It has to be frustrating for Kubiak to see his run game struggle mightily. But game-planning to air it out more against weaker secondaries in New England, Kansas City and Oakland to end the year will help weaponize the run game, putting teams off balance, rather than Kubiak's traditional method of run first, pass second.

Justin Forsett Needs To Be The Starter

Devontae Booker, for all the promise he showed as C.J. Anderson's backup, has taken a huge step backward in his development since his predecessor was sidelined. Whether it be from hitting the supposed “rookie wall” or some unknown injury, Booker hasn’t grabbed the reigns of his new role.

Too often lately, Booker looks to be thinking and not reacting when given the chance to carry the ball. The quick, hard runner he was spelling Anderson has dissipated to the point of non-existence. 

In his past three games since coming back from the bye, Booker has carried the ball 45 times for 115 yards. His average? 2.5 yards per carry.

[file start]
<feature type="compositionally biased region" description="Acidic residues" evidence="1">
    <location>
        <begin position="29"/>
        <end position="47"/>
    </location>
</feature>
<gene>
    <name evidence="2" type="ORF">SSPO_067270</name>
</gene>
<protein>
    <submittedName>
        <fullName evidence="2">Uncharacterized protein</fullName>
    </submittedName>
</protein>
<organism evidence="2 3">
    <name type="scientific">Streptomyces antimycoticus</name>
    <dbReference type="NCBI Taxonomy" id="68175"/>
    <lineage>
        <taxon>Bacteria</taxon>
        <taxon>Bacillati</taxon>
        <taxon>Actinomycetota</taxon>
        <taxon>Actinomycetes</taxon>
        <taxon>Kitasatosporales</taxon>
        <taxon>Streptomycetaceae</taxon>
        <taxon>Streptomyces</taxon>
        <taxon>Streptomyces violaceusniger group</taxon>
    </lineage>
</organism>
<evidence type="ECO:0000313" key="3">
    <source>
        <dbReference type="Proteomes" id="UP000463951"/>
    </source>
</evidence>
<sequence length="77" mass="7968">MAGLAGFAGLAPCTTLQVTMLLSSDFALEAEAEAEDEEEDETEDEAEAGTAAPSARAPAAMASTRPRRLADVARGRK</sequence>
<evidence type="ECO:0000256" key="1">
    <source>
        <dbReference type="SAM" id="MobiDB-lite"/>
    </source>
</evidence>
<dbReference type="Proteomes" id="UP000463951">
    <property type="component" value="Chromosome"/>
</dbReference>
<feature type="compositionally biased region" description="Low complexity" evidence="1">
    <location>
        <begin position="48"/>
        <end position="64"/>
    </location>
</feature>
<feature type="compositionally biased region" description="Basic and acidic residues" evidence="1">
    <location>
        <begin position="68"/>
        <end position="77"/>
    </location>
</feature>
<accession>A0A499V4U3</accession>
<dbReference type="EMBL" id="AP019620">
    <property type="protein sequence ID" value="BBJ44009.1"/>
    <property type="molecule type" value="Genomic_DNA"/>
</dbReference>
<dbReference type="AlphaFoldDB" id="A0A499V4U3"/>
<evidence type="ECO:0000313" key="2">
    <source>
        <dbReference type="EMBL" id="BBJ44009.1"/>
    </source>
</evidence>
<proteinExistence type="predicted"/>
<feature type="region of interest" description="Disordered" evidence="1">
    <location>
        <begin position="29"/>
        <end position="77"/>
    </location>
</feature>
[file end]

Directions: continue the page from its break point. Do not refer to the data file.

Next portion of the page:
If you factor in that Booker was responsible for two of the three sacks, missing the blitz pickups that took down Siemian in Tennessee, you can see that it was a necessity to bring in Justin Forsett for insurance. Yes, the Broncos only ran for 18 yards in Week 14, but that stat is a bit misleading, as a nine-yard carry by Forsett resulted in a lost fumble, and a 20-yard breakout was nullified by a Matt Paradis holding penalty. It's hard to establish rhythm with negative plays. 

It should also be noted that after the fumble, Forsett didn’t play much in the first half, as the coaching staff seemed fed up with trying to establishing any type of run game. Forsett also had a nice catch-and-run off a screen pass, as well.

Everything Booker hasn’t been, Forsett was on Sunday, just with a limited sample size. Quick to the hole, decisive in his cuts and getting downhill quickly. With another week to get himself acclimated to his new teammates, and being the better option in the passing game, Forsett needs more touches in final next three games.

Kubiak Needs To Be The Sole Play-Caller

At the risk of repeating myself, the Broncos offense has been stuck in neutral for far too long and I believe its due to having too many voices when it comes to play-calling and game-planning. Simply put, this is four-man band that needs to break up and let Kubiak be the solo act.